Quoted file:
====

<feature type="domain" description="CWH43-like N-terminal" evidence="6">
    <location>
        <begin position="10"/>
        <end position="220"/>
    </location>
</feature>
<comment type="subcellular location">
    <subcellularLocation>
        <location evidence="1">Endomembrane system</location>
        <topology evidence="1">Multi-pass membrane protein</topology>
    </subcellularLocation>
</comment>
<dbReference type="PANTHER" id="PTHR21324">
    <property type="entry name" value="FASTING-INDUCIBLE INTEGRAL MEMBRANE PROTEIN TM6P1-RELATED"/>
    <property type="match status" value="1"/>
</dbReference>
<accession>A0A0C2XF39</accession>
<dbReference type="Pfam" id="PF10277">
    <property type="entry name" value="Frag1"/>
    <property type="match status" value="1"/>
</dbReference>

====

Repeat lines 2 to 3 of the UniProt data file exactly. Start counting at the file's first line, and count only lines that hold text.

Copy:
    <location>
        <begin position="10"/>